of disposable diagnostic test kits. Polystyrene, nylon acrylamide, dextrans, and agarose have all been used for attachment of antibodies and antigens. In all of these uses, nonspecific binding has to be minimized because it limits sensitivity and makes interpretation of test results very difficult. Therefore, the need to understand interfacial biointeractions will continue to be paramount.
New materials, such as block copolymers containing polypeptides and segmented poly(ether urethanes), have been shown to have specific affinity for proteins. These hybrid materials may prove to be one of the best ways to incorporate both function and structure into the same molecule. For example, it may be possible to incorporate a specific cell-binding segment of a protein into a synthetic polymer, with the latter providing the scaffold and processing capability. Thus, one can tailor polymers to specific biomolecular and diagnostic functions.
Interest in drug delivery research is increasing for a number of reasons: the need for systems to deliver novel, genetically engineered pharmaceuticals, the need to target delivery of anticancer drugs to specific tumors, the need to develop patentable sustained delivery systems, and the need to increase patient compliance. Polymers are essential for all the new delivery systems, including transdermal patches, microspheres, pumps, aerosols, ocular implants, and contraceptive implants. The major disease areas that are expected to benefit from development of new delivery systems include chronic degenerative diseases, such as central nervous system disorders associated with aging, cancer, cardiovascular and respiratory diseases, chemical imbalances, and cellular dysfunction. Delivery to difficult-to-reach areas such as the brain is desirable, and progress is being made in the area through the use of polyanhydrides, as is discussed in the vignette "Implanted Polymers for Drug Delivery." Success in this area will be rewarded with improved quality of life and longevity.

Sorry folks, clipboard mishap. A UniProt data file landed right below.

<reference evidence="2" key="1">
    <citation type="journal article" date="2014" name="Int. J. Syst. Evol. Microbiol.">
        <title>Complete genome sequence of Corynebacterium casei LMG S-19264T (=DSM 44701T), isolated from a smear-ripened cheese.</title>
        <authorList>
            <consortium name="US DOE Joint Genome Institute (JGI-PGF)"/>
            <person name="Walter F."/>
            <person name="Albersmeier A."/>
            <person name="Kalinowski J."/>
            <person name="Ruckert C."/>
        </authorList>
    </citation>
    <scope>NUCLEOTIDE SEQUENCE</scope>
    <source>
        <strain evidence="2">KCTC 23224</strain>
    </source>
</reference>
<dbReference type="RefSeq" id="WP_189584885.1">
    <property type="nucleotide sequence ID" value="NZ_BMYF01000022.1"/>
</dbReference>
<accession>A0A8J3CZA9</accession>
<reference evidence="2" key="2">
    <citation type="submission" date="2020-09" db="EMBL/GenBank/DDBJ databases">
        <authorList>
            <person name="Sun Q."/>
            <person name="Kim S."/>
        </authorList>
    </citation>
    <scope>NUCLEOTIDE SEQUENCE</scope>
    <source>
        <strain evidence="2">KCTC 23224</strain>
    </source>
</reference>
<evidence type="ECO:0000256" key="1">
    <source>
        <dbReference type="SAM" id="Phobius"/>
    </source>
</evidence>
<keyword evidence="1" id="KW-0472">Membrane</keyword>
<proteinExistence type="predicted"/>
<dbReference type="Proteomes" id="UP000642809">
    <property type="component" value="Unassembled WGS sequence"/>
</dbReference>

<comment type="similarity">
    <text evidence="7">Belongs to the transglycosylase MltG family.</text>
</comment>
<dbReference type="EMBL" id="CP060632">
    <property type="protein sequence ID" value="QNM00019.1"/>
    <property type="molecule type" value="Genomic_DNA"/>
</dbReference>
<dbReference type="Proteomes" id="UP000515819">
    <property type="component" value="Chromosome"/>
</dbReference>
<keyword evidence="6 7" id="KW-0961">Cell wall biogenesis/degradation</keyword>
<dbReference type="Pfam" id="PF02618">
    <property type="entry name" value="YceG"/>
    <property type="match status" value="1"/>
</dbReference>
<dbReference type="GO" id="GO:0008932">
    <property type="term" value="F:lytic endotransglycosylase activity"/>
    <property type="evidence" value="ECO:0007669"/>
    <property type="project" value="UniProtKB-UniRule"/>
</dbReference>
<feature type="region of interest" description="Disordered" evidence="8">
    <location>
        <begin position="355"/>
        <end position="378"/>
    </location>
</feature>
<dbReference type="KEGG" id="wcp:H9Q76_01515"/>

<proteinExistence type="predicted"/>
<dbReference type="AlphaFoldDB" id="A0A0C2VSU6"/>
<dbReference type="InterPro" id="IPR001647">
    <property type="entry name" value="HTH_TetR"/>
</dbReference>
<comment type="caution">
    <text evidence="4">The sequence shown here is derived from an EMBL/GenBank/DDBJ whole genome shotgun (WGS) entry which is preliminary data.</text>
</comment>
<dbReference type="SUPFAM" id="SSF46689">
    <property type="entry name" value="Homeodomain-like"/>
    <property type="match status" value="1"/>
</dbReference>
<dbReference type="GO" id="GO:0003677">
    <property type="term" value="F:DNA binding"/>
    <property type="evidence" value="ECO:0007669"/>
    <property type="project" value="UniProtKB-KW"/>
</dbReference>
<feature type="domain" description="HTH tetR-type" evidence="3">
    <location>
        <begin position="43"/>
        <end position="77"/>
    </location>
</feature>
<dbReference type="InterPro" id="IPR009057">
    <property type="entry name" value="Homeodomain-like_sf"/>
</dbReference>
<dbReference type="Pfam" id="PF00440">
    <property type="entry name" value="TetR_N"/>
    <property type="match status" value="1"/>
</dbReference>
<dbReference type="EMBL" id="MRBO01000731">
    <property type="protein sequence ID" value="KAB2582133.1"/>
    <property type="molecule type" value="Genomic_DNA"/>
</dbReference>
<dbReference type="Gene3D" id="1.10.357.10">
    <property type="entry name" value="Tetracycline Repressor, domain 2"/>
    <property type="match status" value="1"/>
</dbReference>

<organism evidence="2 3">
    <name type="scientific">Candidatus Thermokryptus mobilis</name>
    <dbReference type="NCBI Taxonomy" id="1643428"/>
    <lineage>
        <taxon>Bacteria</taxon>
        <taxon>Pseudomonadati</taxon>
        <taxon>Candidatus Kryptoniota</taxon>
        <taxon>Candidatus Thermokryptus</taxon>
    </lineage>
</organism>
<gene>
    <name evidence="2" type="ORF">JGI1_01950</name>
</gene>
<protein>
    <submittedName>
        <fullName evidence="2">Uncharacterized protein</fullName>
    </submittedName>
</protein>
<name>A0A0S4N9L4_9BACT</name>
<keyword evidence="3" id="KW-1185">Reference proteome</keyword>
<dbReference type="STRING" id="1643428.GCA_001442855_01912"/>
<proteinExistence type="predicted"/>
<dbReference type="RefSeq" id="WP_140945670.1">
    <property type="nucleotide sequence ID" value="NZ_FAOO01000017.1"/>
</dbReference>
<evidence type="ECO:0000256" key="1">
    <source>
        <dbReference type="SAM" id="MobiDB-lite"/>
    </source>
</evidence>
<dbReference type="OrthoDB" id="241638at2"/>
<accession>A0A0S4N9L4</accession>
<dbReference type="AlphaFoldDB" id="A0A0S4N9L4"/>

Several drug release technologies have become clinically and commercially important. They can be classified into various categories by their mechanism of release: (1) diffusion-controlled systems, where the drug is released by solution-diffusion through a polymeric membrane or embedded into a polymeric matrix where the matrix controls the rate of delivery from the system; (2) erosion-controlled systems, where the drug release is activated by dissolution of the polymer, disintegration of the polymer, or chemical/biodegradation; or (3) osmotically controlled systems, where the contents are released by the rate of osmotic absorption of water from the environment, thereby displacing the drug from the reservoir. Any of these mechanisms can be employed to develop controlled-release delivery systems for oral, transdermal, implant insert, or intravenous administration, although some mechanisms are superior to others for certain